The 2016 general election of the Republic of the Philippines resulted in the most widely followed electoral period in Philippine political history. Officially starting on February 9, 2016, a hodgepodge of candidates, political parties, coalitions, and electoral alliances campaigned for multiple levels of executive and legislative government positions across the officially unitary—but in practice semi-unitary—polity of the Philippines on Monday, May 9, 2016. Without question, the most watched electoral races were those for the offices of the president and vice-president.
The 9th February 2016 marks the official start of 90-day campaign period for the Philippine presidential elections. Boisterous and even bordeline slanderous remarks are par for the course as with prior presidential races. Beyond the day-to-day flurry of campaigning lies potential turning points for the different internal conflicts raging across the Philippines.
Political cadres versus fighters: Communists at the crossroads?
The Philippines has played host to one of the longest-running insurgencies in the world—led by the Communist Party of the Philippines (CPP) and its armed wing, the New People’s Army (NPA). Figures from the Philippine militaryestimate that the NPA is down to 3900 armed fighters in 2016 far below its peak strength of around 26000 during the late President Corazon Aquino’s administration.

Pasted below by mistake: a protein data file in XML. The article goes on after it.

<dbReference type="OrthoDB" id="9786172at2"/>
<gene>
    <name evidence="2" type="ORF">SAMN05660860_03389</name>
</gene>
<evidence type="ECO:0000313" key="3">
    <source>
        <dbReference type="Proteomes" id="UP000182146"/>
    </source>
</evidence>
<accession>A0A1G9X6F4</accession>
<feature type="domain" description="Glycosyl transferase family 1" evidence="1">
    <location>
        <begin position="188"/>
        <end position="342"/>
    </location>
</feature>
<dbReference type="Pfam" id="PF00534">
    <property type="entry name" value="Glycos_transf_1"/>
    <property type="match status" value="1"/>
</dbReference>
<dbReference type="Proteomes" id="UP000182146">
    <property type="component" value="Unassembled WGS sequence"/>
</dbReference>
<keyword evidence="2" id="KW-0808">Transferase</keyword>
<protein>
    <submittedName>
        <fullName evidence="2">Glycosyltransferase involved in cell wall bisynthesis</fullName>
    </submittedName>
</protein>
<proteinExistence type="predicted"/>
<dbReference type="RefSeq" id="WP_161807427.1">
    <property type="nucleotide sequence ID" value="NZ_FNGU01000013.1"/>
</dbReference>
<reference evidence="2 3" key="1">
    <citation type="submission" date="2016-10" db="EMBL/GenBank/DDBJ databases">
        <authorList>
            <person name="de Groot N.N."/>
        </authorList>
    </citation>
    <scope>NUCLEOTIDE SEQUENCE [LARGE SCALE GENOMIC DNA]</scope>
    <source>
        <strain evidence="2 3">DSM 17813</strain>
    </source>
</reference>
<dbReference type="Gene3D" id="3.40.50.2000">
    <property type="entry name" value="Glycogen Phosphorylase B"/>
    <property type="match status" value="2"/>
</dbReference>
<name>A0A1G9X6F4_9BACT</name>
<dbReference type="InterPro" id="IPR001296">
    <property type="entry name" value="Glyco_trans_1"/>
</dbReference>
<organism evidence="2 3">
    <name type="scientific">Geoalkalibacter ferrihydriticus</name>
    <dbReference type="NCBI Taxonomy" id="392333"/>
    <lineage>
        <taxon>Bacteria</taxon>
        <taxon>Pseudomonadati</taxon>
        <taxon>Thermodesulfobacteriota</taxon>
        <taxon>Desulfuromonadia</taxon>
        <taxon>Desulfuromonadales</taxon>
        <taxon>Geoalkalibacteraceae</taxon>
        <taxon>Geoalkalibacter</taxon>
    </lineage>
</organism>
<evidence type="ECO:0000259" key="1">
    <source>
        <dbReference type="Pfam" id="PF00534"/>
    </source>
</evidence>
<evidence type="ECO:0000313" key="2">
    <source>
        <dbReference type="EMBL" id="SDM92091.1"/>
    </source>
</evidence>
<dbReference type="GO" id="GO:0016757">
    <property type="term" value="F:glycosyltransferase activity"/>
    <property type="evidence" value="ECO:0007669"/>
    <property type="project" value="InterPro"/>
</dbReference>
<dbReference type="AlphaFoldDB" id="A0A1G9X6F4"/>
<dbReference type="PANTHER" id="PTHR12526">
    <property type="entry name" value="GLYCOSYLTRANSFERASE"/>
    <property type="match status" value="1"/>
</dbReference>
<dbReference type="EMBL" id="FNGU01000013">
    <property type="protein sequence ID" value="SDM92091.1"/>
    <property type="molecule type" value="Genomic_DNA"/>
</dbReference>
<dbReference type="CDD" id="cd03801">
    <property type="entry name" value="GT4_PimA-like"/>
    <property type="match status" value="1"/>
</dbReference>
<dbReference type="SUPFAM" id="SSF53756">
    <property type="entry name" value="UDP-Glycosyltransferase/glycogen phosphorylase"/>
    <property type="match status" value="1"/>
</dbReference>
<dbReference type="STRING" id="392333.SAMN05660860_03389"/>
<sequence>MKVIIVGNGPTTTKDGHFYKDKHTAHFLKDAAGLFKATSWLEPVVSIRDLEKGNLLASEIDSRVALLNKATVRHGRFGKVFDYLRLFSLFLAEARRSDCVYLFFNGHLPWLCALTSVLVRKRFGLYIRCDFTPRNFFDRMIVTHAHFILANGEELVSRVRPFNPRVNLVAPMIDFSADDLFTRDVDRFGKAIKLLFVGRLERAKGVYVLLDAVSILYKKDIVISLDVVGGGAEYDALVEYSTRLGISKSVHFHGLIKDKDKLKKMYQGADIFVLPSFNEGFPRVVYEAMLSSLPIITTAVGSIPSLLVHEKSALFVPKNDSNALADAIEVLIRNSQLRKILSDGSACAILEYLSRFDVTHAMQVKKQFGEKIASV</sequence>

It has been decades since the armed conflict in Mindanao erupted. Almost 50 years later, the Government of the Philippines (GOP) was able to enter into peace agreements with two secessionist groups: in 1996, with the Moro National Liberation Front (MNLF) and, in 2014, with its breakaway group, the Moro Islamic Liberation Front (MILF). However, recent developments could be undone by a change in leadership, which makes the May 2016 general elections a critical juncture in the peace process.
The peace process so far
The 1996 final peace agreement between the GOP and the MNLF enabled the expansion of the Autonomous Region in Muslim Mindanao (ARMM), an autonomous political entity created in 1989 in accordance with a constitutional amendment. Former combatant and MNLF founder Nur Misuari was elected as the ARMM’s third governor. Amidst all this, the armed conflict continued, as breakaway groups, such as the MILF, did not recognize Misuari’s leadership and found anything short of independence unacceptable. In addition, for many years after its establishment, the ARMM remained one of the poorest regions in the country, fueling allegations of corruption against MNLF leadership. The armed conflict also disrupted long-term development, and the lack of progress served as one of the impetuses for the MILF’s campaign.